Balancing Out Wayne Jacobson's Teaching
Wayne Jacobsen (publisher of “The Shack”) has some very good material on lifestream.com. He makes some very valuable points. Here I would like to offer some counterbalance.
Throughout his material runs the theme that “religion” is what gets us off-track from living in the pure and simple love of God. It’s not “religion” that gets us off-track – it’s the flesh. “Religion” is just one manifestation of the flesh—there are many others. If you focus exclusively on “religion,” then you will get blindsided by something else, like indolence, carelessness, or self-will.
Wayne stresses that the Christian life should be “relaxed into”. There's a lot of truth to what he says. However, this "relaxing" must be placed in proper perspective. We may compare the Christian life to learning to play a musical instrument. There are (at least) two wrong ways to go about practicing an instrument. The first is to just play when you feel like it—then you may enjoy playing somewhat, but you’ll never amount to anything but a dilettante. The other is to get so wrapped up in perfecting your technique that you play like a machine. For such a person, “just relax and feel the music” is the right message. But for someone who isn’t practicing, ‘just relax’ is the wrong message.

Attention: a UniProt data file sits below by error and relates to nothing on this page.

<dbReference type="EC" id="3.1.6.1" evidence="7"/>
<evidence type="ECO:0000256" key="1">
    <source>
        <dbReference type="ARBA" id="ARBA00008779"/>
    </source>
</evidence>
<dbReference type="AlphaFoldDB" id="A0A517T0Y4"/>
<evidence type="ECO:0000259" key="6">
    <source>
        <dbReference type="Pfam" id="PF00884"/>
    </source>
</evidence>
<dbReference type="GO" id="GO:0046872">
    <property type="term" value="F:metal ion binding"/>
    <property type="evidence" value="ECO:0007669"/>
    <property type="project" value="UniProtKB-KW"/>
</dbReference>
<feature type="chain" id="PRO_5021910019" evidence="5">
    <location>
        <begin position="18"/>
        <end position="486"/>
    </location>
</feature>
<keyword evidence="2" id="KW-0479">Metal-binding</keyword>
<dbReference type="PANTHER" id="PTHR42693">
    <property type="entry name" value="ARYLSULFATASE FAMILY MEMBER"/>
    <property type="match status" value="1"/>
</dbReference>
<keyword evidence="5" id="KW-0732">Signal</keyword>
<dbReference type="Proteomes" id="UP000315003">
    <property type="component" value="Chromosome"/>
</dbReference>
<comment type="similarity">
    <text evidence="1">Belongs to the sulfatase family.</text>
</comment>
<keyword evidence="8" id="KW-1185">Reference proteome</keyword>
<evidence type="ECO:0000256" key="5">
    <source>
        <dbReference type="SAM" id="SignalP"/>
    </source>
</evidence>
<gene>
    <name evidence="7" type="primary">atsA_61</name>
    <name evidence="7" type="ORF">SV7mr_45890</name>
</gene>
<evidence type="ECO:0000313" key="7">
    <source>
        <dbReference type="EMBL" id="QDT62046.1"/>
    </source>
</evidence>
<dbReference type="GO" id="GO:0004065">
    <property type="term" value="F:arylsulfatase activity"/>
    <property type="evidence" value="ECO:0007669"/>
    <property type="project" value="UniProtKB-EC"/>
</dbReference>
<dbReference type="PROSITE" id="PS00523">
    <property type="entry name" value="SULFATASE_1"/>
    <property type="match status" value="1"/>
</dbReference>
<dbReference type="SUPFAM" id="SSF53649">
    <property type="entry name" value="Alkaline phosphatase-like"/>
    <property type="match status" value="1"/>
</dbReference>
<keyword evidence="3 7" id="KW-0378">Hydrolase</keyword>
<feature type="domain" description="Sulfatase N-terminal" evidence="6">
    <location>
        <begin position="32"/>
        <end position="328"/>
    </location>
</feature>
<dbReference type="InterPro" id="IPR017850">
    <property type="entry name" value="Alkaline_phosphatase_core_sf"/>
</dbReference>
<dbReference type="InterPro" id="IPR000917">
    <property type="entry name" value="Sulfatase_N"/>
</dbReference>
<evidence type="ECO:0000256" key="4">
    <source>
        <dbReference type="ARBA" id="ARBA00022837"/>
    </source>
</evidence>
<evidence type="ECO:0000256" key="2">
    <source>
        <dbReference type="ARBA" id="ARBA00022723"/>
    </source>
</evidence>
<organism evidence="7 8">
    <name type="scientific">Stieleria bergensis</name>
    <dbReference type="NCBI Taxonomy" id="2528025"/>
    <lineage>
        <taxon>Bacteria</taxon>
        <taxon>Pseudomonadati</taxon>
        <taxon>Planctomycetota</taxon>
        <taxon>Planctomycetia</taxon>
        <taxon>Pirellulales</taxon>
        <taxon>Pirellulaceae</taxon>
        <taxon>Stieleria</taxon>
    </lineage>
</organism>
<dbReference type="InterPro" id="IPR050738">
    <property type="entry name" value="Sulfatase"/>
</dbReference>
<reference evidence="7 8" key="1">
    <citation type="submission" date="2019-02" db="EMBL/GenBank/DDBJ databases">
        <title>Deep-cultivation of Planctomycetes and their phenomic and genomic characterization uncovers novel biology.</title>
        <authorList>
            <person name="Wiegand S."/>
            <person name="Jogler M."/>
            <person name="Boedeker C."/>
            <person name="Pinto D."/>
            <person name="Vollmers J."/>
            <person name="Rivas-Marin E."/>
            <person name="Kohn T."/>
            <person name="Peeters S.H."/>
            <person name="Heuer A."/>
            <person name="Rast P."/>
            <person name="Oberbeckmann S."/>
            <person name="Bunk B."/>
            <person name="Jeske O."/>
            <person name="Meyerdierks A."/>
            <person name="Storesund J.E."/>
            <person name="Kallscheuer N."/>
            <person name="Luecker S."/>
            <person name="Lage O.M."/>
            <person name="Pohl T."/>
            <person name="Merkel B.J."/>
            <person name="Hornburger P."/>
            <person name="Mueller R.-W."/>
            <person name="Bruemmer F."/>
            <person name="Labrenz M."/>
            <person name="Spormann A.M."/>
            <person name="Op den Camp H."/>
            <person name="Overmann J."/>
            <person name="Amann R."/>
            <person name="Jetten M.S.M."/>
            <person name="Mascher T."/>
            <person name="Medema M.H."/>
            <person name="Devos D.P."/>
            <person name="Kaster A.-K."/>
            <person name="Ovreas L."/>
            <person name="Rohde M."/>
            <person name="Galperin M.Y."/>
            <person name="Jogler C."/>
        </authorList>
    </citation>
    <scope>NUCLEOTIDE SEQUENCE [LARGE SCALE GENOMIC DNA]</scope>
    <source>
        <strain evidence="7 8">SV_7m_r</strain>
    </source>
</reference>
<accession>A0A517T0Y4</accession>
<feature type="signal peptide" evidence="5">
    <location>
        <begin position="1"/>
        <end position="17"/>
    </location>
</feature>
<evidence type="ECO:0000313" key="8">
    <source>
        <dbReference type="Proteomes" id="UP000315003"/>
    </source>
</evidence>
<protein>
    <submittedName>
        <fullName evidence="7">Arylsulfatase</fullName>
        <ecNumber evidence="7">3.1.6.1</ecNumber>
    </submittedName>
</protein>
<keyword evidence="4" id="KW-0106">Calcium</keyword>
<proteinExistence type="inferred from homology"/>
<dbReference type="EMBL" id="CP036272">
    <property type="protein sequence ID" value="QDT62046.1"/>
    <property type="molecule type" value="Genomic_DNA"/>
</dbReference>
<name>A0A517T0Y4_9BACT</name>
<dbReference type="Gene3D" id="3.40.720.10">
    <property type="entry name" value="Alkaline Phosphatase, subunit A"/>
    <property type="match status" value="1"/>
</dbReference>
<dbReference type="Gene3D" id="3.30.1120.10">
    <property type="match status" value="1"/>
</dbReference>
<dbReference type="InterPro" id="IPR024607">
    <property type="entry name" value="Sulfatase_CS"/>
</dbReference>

“Relax” is the right message for Wayne and many others who have undergone years of neurotic religious practice. But for others, it’s not what they need to hear.
Hebrews 4:11 expresses a deep spiritual paradox -- “Let us labor to enter that rest.” Here Labor and rest are wrapped up in the same sentence. There has to be a dynamic balance between the two. The "labor" is in obsessive-compulsively desiring the presence of God. The "rest" is in trusting God to Him to work in you, to breathe life into you, to motivate and strengthen and move you so that all your actions are the outworkings of His Spirit.
Wayne Jacobsen compares our relationship with the Father with his own relationship with his granddaughter. He uses this analogy to make the point that developing a relationship with God is more up to the Father than it is up to us. But this analogy has limitations. Jesus calls us friends, not grandchildren. I think there is more mutuality in the relationship than the grandfather/granddaughter analogy suggests. We need to invest energy into building relationships with friends (and spouses) – so also we need to invest in getting to know our Spouse. But just as with our human relationships, it’s more about responding rather than initiating.
It's interesting that spiritually, Wayne seems to have followed the same trajectory that many adults do in their family lives. At one time he was a “parent” (i.e. conventional pastor), and now he has become a “grandparent” (actually, a kind of evangelist). Parents often tend to be too strict, while grandparents are often too indulgent.